Furthermore, the court is puzzled by the allegation that the NYCCHR did not make a sufficient inquiry as to why plaintiff's evaluations were so different from the defendants' present description of him. The agency had before it the evaluations of plaintiff as well as the testimony of defendant, and it weighed the allegedly contradictory evidence and made its findings accordingly. "The issue of whether to consider a particular item of evidence and the weight to afford it [is] a matter committed in the first instance to the city agency. . . .It cannot be raised as a bar to collateral estoppel." Reubens, 930 F. Supp. at 892. The case of Gregory v. New York State Human Rights Appeal Board et al., 64 A.D.2d 775, 407 N.Y.S.2d 256 (3d Dept. 1978), cited by plaintiff, is inapposite. In that case, a plaintiff's allegedly favorable performance evaluations were inexplicably missing from his personnel file, and the investigator made no attempt to obtain them. This is much different from what transpired in this case, where the evaluations were obtained and reviewed by the NYCCHR, which then determined that they did not have the probative effect plaintiff believed them to have.

 Equally puzzling is plaintiff's argument that the Determination and Order merely "parroted" defendants' conclusory allegations. While the Determination was by no means lengthy, it did succinctly review the facts of the case, reach a decision and state the grounds for reaching that decision. The mere fact that the issues were not exhaustively examined hardly means that plaintiff has not been heard. Moreover, using language similar to that used by defendants is at best an indication that the agency believed defendant's version of the facts. It does not demonstrate an absence of a full and fair opportunity to be heard.

 Thus, plaintiff is able to point to only one witness, Mr. Juan Cruz, whose alleged testimony would have been relevant to the agency determination but whom the agency did not call. However, plaintiff had made the NYCCHR aware of those matters to which Mr. Cruz was expected to testify (namely, that defendant D'Apuzzo asked him about plaintiff's sexual orientation), and the NYCCHR decided that interviewing Mr. Cruz was not necessary. While Mr. Cruz was certainly a relevant witness, he was by no means so fundamental that a failure to interview him would result in the absence of a full and fair opportunity to be heard. An agency investigation need not be as formal or thorough as a trial in order for its determination to be given preclusive effect. Kirkland, 828 F.2d at 107-09 (holding that a full adjudicatory hearing with the ability to cross-examine witnesses is not necessary for the doctrine of collateral estoppel to apply); Ibrahim v. New York State Dep't. of Health, 692 F. Supp. 1471, 1473 (E.D.N.Y. 1988) (agency determination given preclusive effect where no hearing was held and a decision was reached on the basis of an incomplete record); Reubens, 930 F. Supp. at 891 ("As long as the [agency] conducts a sufficiently thorough investigation and the complainant is given a full opportunity to present his charges against his employer, a determination of no probable cause . . . is entitled to preclusive effect.")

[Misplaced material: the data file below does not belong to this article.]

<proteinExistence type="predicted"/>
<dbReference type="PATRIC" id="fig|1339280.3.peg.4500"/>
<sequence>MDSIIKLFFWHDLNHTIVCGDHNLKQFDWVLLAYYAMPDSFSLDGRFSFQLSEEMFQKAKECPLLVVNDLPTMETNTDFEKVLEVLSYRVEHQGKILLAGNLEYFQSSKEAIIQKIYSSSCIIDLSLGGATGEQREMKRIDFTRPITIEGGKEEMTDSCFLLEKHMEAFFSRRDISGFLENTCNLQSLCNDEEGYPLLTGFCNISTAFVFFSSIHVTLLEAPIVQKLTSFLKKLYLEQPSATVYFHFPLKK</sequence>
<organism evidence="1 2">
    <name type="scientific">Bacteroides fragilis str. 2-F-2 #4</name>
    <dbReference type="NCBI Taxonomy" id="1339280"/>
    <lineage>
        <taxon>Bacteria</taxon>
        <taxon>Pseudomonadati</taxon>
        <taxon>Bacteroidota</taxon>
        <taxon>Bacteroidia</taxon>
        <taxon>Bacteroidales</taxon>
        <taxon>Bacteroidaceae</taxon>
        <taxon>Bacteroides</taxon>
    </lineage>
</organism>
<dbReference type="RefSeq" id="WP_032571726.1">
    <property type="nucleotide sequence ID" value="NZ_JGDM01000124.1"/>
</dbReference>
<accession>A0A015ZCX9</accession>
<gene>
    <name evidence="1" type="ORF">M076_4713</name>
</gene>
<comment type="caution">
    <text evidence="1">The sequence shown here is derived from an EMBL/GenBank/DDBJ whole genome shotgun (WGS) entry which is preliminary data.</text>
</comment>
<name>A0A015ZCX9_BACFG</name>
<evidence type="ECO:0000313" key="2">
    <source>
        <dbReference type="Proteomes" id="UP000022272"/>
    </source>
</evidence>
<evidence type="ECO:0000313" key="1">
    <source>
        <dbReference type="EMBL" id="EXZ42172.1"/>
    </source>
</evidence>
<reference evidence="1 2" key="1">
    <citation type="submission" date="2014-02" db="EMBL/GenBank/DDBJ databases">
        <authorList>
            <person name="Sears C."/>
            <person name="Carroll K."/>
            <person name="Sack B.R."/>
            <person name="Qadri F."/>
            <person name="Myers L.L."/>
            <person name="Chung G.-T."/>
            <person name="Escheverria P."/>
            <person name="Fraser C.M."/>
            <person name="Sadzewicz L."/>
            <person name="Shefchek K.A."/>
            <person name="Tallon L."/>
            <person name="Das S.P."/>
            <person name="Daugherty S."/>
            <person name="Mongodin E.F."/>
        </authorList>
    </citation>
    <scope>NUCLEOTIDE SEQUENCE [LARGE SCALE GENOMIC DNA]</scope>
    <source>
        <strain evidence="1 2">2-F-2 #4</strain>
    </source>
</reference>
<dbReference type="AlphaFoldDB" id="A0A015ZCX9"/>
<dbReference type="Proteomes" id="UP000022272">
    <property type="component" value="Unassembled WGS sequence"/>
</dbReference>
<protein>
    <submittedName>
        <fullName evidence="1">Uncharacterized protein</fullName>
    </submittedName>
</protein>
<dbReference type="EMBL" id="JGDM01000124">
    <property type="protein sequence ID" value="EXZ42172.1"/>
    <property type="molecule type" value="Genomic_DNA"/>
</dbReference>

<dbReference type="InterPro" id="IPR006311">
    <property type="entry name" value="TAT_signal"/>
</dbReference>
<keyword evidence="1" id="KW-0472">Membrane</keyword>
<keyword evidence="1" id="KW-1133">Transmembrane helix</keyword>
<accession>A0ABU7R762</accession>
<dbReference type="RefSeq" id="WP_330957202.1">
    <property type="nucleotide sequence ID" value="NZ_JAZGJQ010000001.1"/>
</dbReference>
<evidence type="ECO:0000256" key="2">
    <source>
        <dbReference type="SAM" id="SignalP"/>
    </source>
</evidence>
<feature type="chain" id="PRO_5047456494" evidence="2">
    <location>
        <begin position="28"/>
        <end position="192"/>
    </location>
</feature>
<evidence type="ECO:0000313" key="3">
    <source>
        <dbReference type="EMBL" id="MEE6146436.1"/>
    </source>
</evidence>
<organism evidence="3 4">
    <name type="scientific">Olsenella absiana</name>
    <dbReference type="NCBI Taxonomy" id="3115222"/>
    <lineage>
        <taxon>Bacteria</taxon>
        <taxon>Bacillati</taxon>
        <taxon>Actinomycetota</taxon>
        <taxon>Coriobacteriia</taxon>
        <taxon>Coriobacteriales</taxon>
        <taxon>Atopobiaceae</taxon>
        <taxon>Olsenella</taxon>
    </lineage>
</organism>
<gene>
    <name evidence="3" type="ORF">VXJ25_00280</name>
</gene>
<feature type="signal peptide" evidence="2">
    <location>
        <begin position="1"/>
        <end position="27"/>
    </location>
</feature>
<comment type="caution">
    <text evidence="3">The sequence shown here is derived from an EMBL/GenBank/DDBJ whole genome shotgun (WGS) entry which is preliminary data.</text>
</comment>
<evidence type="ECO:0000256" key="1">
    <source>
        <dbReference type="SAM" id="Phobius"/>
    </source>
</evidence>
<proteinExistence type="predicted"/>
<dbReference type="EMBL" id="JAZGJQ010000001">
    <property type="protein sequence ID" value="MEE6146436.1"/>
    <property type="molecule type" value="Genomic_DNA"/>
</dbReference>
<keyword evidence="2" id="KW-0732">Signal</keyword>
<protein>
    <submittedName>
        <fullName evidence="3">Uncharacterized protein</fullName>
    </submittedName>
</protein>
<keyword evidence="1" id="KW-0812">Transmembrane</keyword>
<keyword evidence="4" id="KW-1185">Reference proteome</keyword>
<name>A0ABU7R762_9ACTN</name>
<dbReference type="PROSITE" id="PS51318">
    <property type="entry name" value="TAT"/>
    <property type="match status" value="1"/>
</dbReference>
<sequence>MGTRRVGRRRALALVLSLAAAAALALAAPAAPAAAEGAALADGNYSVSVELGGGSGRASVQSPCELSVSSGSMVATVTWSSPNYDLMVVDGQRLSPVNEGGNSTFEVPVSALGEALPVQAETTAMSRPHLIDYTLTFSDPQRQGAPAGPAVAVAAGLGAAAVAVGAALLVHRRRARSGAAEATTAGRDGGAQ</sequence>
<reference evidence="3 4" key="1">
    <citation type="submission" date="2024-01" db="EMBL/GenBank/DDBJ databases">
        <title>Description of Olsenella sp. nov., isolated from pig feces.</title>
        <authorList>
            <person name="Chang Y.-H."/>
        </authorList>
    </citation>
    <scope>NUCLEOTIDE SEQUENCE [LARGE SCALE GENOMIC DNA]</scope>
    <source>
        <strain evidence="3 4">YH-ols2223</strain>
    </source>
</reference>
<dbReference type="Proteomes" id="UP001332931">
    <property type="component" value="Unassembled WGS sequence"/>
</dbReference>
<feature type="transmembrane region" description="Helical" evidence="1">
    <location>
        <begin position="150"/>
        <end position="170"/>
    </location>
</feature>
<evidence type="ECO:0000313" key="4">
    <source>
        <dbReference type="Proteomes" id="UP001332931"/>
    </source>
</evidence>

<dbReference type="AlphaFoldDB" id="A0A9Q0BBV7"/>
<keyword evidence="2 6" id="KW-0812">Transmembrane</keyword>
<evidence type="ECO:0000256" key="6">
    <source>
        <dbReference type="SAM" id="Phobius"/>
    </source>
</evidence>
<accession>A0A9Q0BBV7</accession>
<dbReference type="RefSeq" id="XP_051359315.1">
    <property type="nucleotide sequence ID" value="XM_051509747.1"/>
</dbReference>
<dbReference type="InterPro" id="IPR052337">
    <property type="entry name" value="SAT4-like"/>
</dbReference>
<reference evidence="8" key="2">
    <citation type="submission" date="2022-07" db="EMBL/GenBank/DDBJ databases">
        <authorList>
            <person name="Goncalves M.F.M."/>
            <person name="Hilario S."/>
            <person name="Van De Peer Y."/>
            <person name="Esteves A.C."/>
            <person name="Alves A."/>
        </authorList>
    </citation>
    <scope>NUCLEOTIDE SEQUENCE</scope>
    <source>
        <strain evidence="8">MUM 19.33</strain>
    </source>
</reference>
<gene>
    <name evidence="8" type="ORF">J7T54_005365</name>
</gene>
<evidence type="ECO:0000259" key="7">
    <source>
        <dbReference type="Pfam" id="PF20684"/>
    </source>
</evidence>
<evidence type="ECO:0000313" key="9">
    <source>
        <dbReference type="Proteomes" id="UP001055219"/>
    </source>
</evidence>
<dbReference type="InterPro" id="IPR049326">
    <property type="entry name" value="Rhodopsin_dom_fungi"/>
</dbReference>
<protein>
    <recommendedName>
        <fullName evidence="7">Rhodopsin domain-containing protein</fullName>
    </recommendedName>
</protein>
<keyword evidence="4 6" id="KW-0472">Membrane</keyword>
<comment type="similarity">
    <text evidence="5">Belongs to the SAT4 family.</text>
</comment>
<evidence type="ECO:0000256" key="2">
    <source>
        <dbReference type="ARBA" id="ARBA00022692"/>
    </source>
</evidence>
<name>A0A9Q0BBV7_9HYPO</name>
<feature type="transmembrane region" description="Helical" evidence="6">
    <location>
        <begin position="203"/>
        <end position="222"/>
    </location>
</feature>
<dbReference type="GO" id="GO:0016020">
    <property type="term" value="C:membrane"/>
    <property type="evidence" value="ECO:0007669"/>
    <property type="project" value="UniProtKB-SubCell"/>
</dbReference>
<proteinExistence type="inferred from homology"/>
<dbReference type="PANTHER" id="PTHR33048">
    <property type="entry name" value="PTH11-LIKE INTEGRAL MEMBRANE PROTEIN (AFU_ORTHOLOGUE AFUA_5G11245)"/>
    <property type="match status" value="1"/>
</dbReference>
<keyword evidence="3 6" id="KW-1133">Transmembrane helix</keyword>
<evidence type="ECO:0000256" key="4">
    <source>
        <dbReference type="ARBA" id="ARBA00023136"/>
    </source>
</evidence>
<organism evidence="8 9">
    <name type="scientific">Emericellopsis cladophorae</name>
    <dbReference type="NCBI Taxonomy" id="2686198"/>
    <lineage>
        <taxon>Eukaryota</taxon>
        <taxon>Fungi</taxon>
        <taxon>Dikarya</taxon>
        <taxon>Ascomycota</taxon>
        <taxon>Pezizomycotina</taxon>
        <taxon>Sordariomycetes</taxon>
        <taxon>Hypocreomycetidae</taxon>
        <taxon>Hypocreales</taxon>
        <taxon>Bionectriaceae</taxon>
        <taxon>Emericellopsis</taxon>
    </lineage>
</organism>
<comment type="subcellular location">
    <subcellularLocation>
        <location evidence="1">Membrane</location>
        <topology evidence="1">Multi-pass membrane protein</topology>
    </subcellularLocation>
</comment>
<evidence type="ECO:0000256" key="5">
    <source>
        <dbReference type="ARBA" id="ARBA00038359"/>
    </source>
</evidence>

Thus, for the foregoing reasons, defendants' motion is granted as to count two of the amended complaint.

 III . Count Three (Intentional Infliction of Emotional Distress)

 Defendants move to dismiss the third count of the amended complaint for the intentional infliction of emotional distress on two grounds. First, defendants argue, plaintiff is barred under the statute of limitations. Secondly, defendants maintain that even assuming all of plaintiff's allegations to be true, plaintiff has failed to state a claim for the intentional infliction of emotional distress.

 A. Statute of Limitations

 "It is well established under New York law that a claim of intentional infliction of emotional distress has a one-year statute of limitations." Lamb v. Citibank, N.A., 1994 U.S. Dist. LEXIS 12903, 1994 WL 497275 (S.D.N.Y.); Brown v. Bronx Cross County Medical Group, 834 F. Supp. 105 (S.D.N.Y. 1993); Anderson v. Yarp Restaurant, Inc., 1996 U.S. Dist. LEXIS 6898, 1996 WL 271891 (S.D.N.Y.). The complaint in this case was not filed until October of 1996, though plaintiff was discharged in September of 1993. Thus, it is clear that more than one year has passed between the last act which could have been the basis for the claim of intentional infliction of emotional distress and the filing of the complaint.

 However, the administrative complaint which was brought before the NYCCHR was filed with that agency and with the EEOC on February 4, 1993, and a right to sue letter was not procured from the EEOC until August 7, 1996. Plaintiff argues that during the time that his claim was pending with the EEOC, the statute of limitations was tolled for the intentional infliction of emotional distress, thereby rendering the claim timely filed.